About nine million Pakistanis work and live abroad, which makes them the 6th largest diaspora in the world. They are ‘playing an important role in the development of Pakistan as well as in the strengthening of our economy’ as they send billions of US dollars each year to the country. This year they have already sent USD 27billion, which is more than the foreign currency earnings from our total exports.
More than half of them work in the middle east while about three million live in western countries. Those who work in middle eastern countries have left their families in Pakistan. On the other hand, those who live in advanced western countries have their families with them. These dynamics must be understood and appreciated.
They are bona fide citizens of the country as they carry a Pakistani passport or Pakistan Origin Card or NICOP. Despite having a diverse background (generational, gender, professional, ethnic, etc.) broadly speaking, most of them psychologically live in Pakistan. They are deeply connected with the country. For instance, they spend more time watching Pakistani political talk shows than the English language TV channels. They are also likely to read Urdu newspapers than the English or French newspapers.
Overseas Pakistanis’ love for their country
Prof. Benedict Anderson in his influential book, “Imagined Communities” defines a nation as a socially constructed community, imagined by the people who perceive themselves as part of that group.
In his view, the media creates imagined communities by ‘using images’. However, the audience has the autonomy to ‘choose which image they relate to the most, furthering the relationship to that imagined community.’ Radically enhanced access of overseas citizens of Pakistan to the Urdu language and social media has reinforced their bond not only with the country but also with society.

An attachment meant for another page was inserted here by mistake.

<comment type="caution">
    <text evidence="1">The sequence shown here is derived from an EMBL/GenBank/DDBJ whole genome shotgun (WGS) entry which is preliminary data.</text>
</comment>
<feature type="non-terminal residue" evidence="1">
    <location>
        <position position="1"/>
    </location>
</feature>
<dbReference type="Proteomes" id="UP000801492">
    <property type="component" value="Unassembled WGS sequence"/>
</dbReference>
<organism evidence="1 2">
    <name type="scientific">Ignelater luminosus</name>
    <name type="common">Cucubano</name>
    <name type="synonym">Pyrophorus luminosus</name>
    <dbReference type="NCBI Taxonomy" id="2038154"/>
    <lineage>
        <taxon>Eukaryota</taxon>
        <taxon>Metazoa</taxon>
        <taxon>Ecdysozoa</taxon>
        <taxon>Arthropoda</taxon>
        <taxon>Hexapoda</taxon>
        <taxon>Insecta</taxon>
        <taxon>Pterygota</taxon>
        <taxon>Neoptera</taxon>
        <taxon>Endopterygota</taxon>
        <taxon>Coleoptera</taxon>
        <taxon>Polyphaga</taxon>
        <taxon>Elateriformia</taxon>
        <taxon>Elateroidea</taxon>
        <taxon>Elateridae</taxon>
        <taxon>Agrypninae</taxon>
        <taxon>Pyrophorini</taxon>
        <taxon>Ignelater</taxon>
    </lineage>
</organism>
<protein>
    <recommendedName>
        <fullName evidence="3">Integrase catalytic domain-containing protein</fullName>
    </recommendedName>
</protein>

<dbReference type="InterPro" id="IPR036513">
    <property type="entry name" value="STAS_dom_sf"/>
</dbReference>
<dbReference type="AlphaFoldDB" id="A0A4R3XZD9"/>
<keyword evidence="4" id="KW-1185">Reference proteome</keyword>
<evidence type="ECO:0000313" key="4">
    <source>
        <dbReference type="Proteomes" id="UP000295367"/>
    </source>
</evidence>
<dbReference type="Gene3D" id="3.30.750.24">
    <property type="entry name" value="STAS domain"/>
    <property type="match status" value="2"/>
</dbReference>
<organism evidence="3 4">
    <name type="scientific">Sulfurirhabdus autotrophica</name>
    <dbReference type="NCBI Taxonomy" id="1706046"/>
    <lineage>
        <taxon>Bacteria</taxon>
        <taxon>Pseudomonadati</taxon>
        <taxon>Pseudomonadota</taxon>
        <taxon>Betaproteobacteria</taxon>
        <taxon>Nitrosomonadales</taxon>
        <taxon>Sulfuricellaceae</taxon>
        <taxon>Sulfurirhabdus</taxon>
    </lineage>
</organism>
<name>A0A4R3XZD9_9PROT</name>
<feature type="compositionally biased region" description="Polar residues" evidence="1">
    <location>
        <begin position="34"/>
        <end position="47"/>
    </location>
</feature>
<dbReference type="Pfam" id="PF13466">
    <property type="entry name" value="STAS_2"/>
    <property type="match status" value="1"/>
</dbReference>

Generally, human beings are most likely to strive for happiness, prosperity, and fulfilling social life. Except few, most of our overseas Pakistanis live in countries where they enjoy the benefits of good governance, rule of law and fully participate in electing their representatives.
Sadly, in the country of their origin neither rule of law, nor good governance exist. They realize this difference the moment they land at Pakistani airports. Yet, their love for Pakistan remains deep. Despite, having the nationality of host countries, most of them have refused to give up their Pakistani nationality. This bond must be made transformative.
Right to vote for IMF or overseas Pakistanis?
More than foreign exchange, they could bring new ideas, innovations, and energies to the country that we need desperately. Question. Why successive governments didn’t bother to unleash that potential? In my view, the kind of political class we have don’t want independent-minded people to participate in the affairs of our governance.
Consider this. The other day during a TV talk show a former defense minister crudely trivialized the issue of giving the right to vote to overseas Pakistanis because in his view, if the financial contribution is the criteria, then IMF should also be given the right to vote.
People like him conveniently forget that Pakistanis living abroad are citizens of this country and IMF is not a citizen. Moreover, he should know institutions don’t vote in any general election.